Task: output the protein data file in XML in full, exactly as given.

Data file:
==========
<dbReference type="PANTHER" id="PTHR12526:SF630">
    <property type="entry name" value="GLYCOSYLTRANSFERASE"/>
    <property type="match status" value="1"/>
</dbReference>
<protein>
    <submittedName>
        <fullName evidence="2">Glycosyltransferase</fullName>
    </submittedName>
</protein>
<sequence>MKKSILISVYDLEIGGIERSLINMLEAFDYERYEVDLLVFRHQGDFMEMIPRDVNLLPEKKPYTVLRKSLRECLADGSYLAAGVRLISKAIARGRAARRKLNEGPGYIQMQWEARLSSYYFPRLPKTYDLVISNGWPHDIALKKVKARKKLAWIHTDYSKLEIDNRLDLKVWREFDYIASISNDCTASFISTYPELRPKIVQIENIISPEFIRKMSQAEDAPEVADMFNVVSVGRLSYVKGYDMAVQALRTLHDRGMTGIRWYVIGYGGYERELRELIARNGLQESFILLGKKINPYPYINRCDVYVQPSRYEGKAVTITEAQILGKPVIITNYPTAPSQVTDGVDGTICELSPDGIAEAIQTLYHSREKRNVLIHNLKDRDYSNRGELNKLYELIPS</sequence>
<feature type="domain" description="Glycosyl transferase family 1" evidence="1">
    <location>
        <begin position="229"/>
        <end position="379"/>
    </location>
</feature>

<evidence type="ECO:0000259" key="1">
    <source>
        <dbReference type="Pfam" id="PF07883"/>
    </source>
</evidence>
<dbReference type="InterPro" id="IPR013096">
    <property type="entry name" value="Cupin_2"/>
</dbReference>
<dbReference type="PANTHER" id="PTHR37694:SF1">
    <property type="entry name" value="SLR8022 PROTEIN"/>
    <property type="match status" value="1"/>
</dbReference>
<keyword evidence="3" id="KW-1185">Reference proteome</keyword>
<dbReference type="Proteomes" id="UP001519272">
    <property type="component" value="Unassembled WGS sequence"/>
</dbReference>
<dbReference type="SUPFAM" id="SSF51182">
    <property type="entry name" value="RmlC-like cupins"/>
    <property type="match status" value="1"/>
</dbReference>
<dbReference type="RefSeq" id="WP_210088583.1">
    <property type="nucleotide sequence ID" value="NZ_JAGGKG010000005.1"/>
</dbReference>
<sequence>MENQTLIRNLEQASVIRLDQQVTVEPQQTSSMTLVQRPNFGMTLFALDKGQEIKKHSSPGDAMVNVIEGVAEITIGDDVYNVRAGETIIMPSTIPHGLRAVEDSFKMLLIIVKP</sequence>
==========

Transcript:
<dbReference type="PANTHER" id="PTHR12526:SF630">
    <property type="entry name" value="GLYCOSYLTRANSFERASE"/>
    <property type="match status" value="1"/>
</dbReference>
<protein>
    <submittedName>
        <fullName evidence="2">Glycosyltransferase</fullName>
    </submittedName>
</protein>
<sequence>MKKSILISVYDLEIGGIERSLINMLEAFDYERYEVDLLVFRHQGDFMEMIPRDVNLLPEKKPYTVLRKSLRECLADGSYLAAGVRLISKAIARGRAARRKLNEGPGYIQMQWEARLSSYYFPRLPKTYDLVISNGWPHDIALKKVKARKKLAWIHTDYSKLEIDNRLDLKVWREFDYIASISNDCTASFISTYPELRPKIVQIENIISPEFIRKMSQAEDAPEVADMFNVVSVGRLSYVKGYDMAVQALRTLHDRGMTGIRWYVIGYGGYERELRELIARNGLQESFILLGKKINPYPYINRCDVYVQPSRYEGKAVTITEAQILGKPVIITNYPTAPSQVTDGVDGTICELSPDGIAEAIQTLYHSREKRNVLIHNLKDRDYSNRGELNKLYELIPS</sequence>
<feature type="domain" description="Glycosyl transferase family 1" evidence="1">
    <location>
        <begin position="229"/>
        <end position="379"/>
    </location>
</feature>

<evidence type="ECO:0000259" key="1">
    <source>
        <dbReference type="Pfam" id="PF07883"/>
    </source>
</evidence>
<dbReference type="InterPro" id="IPR013096">
    <property type="entry name" value="Cupin_2"/>
</dbReference>
<dbReference type="PANTHER" id="PTHR37694:SF1">
    <property type="entry name" value="SLR8022 PROTEIN"/>
    <property type="match status" value="1"/>
</dbReference>
<keyword evidence="3" id="KW-1185">Reference proteome</keyword>
<dbReference type="Proteomes" id="UP001519272">
    <property type="component" value="Unassembled WGS sequence"/>
</dbReference>
<dbReference type="SUPFAM" id="SSF51182">
    <property type="entry name" value="RmlC-like cupins"/>
    <property type="match status" value="1"/>
</dbReference>
<dbReference type="RefSeq" id="WP_210088583.1">
    <property type="nucleotide sequence ID" value="NZ_JAGGKG010000005.1"/>
</dbReference>
<sequence>MENQTLIRNLEQASVIRLDQQVTVEPQQTSSMTLVQRPNFGMTLFALDKGQEIKKHSSPGDAMVNVIEGVAEITIGDDVYNVRAGETIIMPSTIPHGLRAVEDSFKMLLIIVKP</sequence>